Part Two

The car ride was very quiet, yet my mind was filled with an enormous amount of chatter. She sat behind me clutching her extra-large anatomy book and overstuffed purse, her mind likely as filled as mine.

It felt something like her first day of kindergarten, yet now I was aware of my own sense of preparation like no other time in her life. Having been primed with all the information I could gather and months of decisions mulled around, I was confident that I knew more than I likely even needed to.

As I drove I thought about how fast we got to this point. It seems so cliché to say in a blink of an eye, but yet it really is a fast ride from kindergarten to adult day program. I was amused at how within just the past year, I have soften and grown into this place of ease and acknowledgement for what is.  This does not mean I am passive, it merely means I am more accepting.

There was a time not so long ago that I was adamant that EVERYONE in her environment be vigilant with working on her “stuff”. That meant when she approached you with her oversized book, you did not say “ohhh what are you reading”, because that meant she had you hook, line and sinker without any efforts on her part to initiate a conversation.  It also meant that there was a constant effort to sabotage her environment so that she would be forced to problem solve and advocate. This meant that she was sent to retrieve something that was not there, she was asked to go talk to someone who was busy, she was given partial information or materials in an effort to get her to ask. At home, I pretended to not have a clue what she wanted or needed and I was suddenly unable to open any items that I had previously been able to open without her having to ask me to open. Exhausting.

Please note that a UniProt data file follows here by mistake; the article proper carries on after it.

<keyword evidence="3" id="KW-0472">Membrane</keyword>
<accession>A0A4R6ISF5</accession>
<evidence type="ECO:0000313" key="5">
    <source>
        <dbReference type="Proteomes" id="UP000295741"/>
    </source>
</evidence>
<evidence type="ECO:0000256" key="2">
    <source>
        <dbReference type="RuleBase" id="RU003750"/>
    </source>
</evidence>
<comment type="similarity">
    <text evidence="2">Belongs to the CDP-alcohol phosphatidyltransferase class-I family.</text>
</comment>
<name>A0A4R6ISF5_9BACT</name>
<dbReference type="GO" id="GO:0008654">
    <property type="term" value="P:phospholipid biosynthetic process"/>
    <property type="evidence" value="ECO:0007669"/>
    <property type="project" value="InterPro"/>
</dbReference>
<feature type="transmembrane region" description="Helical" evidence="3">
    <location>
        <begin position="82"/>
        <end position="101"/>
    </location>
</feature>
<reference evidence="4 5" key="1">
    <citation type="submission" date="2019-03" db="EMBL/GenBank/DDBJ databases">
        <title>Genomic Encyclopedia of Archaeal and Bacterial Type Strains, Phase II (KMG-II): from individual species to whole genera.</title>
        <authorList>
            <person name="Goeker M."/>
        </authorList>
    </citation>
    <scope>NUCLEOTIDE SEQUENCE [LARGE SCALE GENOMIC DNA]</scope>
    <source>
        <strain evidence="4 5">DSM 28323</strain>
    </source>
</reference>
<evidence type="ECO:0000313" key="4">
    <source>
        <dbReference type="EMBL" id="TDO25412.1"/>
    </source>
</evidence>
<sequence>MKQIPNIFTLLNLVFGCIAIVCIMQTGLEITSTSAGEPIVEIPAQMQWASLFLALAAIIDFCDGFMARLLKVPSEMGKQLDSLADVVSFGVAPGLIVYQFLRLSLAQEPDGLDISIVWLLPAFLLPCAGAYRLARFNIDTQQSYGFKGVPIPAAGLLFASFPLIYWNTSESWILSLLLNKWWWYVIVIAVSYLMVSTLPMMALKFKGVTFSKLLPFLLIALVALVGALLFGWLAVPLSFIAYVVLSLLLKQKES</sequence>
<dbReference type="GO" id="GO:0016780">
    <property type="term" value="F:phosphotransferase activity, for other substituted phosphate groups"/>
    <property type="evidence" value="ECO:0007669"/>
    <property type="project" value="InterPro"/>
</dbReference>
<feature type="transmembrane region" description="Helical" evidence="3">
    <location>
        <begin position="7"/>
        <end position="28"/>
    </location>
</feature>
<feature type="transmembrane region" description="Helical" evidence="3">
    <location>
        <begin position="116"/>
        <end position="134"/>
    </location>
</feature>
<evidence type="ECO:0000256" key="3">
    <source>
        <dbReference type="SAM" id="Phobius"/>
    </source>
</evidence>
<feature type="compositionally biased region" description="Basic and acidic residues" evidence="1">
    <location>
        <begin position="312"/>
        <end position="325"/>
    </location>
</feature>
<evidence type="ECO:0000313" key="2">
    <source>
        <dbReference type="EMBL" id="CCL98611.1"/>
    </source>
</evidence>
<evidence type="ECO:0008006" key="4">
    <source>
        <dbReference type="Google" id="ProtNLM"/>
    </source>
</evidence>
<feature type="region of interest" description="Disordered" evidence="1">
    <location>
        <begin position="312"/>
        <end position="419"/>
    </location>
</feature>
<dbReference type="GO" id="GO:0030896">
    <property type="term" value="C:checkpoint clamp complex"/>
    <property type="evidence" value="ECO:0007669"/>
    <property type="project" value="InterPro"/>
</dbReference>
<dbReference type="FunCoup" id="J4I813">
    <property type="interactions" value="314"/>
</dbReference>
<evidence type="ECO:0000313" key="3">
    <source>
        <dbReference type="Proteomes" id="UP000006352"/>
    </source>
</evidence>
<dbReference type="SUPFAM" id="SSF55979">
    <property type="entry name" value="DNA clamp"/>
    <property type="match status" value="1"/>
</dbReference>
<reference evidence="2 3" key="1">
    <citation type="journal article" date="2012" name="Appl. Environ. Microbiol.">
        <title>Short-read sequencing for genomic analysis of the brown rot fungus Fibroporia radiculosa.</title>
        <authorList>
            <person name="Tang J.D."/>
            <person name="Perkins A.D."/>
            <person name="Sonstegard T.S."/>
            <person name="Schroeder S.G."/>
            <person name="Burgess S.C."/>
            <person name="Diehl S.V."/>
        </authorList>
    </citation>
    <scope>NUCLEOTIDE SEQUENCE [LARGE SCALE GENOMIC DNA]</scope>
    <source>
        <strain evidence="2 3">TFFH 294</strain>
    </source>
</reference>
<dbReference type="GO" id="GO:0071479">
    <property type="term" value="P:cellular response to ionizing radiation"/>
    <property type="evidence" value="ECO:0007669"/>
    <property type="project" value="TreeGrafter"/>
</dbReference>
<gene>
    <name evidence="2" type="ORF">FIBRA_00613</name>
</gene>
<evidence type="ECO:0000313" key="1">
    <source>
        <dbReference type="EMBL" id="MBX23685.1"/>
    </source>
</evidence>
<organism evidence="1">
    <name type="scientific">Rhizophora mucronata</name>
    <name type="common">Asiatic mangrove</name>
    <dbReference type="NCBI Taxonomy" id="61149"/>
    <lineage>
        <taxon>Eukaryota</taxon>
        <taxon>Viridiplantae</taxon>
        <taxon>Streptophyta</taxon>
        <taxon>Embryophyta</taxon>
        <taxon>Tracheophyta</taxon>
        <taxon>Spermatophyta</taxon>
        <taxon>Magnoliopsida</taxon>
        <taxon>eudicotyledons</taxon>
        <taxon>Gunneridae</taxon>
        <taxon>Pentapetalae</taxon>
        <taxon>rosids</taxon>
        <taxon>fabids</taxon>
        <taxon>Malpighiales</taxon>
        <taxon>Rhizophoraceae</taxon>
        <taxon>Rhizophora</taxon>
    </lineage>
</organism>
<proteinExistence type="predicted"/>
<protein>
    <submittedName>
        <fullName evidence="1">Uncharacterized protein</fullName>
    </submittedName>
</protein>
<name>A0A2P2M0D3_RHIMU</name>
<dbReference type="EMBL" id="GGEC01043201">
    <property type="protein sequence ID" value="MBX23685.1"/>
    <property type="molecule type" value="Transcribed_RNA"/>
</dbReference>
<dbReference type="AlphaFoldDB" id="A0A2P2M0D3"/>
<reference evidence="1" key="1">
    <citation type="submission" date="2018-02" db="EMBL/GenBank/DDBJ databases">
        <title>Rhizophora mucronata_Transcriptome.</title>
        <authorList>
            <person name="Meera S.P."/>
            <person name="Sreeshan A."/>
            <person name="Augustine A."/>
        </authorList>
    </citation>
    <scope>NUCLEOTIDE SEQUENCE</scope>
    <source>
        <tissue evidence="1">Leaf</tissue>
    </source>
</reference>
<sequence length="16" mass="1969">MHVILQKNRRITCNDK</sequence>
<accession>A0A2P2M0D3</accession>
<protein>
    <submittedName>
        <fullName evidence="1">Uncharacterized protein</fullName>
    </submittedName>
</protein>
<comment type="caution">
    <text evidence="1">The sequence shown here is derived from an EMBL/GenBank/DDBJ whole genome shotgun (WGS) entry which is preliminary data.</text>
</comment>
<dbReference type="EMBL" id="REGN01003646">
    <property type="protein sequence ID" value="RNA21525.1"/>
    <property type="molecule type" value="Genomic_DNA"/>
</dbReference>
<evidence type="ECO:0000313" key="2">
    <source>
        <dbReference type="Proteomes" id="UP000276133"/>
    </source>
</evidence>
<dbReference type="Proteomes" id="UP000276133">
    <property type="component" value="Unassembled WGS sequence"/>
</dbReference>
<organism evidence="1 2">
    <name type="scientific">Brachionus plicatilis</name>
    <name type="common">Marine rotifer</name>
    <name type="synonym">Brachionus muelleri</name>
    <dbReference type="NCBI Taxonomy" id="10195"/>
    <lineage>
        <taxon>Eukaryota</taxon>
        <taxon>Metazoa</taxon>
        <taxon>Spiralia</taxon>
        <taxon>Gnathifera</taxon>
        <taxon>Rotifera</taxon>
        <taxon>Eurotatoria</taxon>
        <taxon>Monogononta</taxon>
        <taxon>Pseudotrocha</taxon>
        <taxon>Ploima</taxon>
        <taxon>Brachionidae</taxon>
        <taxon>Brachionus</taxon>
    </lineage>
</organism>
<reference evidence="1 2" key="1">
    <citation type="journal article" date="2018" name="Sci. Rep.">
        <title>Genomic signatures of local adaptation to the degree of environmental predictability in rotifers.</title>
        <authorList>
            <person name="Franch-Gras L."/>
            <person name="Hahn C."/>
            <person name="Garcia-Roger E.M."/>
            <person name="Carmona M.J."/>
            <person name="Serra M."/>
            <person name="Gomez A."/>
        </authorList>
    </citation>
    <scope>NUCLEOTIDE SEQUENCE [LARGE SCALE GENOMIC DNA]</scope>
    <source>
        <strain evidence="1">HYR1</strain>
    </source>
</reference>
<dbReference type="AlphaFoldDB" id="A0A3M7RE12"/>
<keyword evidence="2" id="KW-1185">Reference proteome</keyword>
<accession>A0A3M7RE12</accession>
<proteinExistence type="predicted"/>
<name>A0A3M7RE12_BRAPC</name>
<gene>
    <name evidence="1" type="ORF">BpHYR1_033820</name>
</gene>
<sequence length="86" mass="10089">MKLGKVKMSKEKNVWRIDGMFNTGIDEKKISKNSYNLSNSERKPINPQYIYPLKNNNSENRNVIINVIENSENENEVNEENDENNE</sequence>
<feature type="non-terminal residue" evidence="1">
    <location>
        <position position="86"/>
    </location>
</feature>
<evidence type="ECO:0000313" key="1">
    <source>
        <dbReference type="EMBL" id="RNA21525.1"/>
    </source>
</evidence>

To be in the current mental place that I am in feels so right.  I find myself asking her more often what would she like.  Whether it be how to spend her money, which shampoo she would like, or offering her more choices in her daily routine, I am finding that easing into having adult person with a disability as your child is okay. There is less panic today than there was three years ago. There is a sense of companionship that has risen through the murky waters of disability.  There is peace in my heart knowing that I did everything I could along the way to get her to this point. She has shown that she has the skills needed to work in an area she loves, the personality to be liked by others, the compassion to be a loving person, and the ability to be as independent as she needs to be.

I am amazed at my own shift in paradigm. I feel as though I was turning a gigantic page in the book of her and the following page says Part Two.

 

(side note: She had a wonderful day and I got a text mid-day that simply said “I love you”)

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4 thoughts on “Part Two

  1. That’s beautiful…as I am at the other end with my 7 year old son, this gives me alot of comfort. Though I too am finding the more I just relax with where he is at, the more we just enjoy hanging out, and the more comfortable our little family (me, my asd son and my nt daughter) are becoming. The more I relax, the easier it seems to get…

  2. I loved reading this, your words, imagining the peace you are feeling. It feels a little like a map. I may end up in a similar place in about 10 years. I am always grateful for your writing. xo

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